Bring Back Our Girls (BBOG) group has insisted that its continuous advocacy for the safe rescue of abducted Chibok Schoolgirls, Leah Sharibu and other Nigerians held captive by Boko Haram is not a favour but a demand for the enforcement of their fundamental human rights.

Speaking at a one day stakeholders’ dialogue organised by Centre for Democracy and Development in Abuja yesterday, a co-founder of the group, Aisha Yesufu emphasised that even though the group may be fatigued after 1,518 days, it will stop at nothing to ensure that all Chibok school girls held captive are returned. “We have been coming out for 1,518 days. We have consistently said that we will not rest until each and every one of them is accounted for.

“Talking about fatigue, that should be expected. Our souls are weary; everyday we come to realize that about 112 Chibok girls are still in captivity for 1,533 days. No matter how much tired we are as members of BBOG movement we will continue to demand their release from Nigerian government. Looking at it again, it is not doing Chibok girls or Leah Sharibu a favour by we coming out and making demand for their release. It is doing that which is right and we will continue to do that. We have always said that the rescue of our Chibok girls is not a privilege but their right as enshrined in the constitution of Federal Republic of Nigeria,” she said.

Also speaking, the executive director of Kenya based Partnership For African Social and Governance Research, Tade Okinyonan said his organisation is interested in excellent and social science research for public engagement.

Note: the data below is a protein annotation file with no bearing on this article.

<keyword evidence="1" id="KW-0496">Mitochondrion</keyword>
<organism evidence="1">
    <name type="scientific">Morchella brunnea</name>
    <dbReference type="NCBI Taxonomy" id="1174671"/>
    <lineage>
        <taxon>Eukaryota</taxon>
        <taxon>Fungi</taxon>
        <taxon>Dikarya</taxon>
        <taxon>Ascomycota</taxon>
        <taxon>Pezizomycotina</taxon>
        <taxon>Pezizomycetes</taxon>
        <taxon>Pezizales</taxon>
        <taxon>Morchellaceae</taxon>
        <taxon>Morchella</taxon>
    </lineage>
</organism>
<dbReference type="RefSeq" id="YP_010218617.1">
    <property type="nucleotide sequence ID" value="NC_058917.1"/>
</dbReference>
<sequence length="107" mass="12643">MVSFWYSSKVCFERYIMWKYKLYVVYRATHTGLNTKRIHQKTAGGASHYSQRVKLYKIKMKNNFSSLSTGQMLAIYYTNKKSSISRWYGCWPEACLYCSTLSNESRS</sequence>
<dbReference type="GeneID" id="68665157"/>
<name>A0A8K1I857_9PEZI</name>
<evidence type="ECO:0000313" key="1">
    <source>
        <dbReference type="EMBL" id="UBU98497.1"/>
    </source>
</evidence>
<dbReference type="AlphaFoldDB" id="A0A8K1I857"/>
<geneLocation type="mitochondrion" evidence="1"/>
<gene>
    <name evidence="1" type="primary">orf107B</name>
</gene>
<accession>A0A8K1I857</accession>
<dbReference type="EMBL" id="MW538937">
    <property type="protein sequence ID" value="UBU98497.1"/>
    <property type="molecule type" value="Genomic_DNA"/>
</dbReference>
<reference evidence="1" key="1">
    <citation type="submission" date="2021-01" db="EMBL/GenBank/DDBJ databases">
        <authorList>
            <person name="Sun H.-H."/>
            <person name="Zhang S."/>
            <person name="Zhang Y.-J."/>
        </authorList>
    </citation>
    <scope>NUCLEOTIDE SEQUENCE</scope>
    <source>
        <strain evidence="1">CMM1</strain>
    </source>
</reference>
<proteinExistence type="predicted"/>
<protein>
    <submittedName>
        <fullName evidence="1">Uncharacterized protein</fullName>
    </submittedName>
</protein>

Adding that BBOG is an example of something happening in the world today.

“BBOG is an example of what we call new form of social and political organisations and action. It is a new form of acting, particularly using the new technology. Arab Spring is an example. It should bring people together and make them rise up using Twitter and other social media platforms to mobilise people.

We have seen that happen in Nigeria, we have seen new forms of social movement but how are they linked to social and political change in the country? That is our main area of interest,” he said.

The senior programme officer of Centre For Democracy and Development Austin Aigbe said the aim of this research is to unravel what makes BBOG a unique group and why it has remained very proactive in its advocacy since April 2014 unlike such similar movements across the world that have gone into extinction and also interrogate lessons that have been learnt and share experiences with other organisations that may wish to learn from BBOG.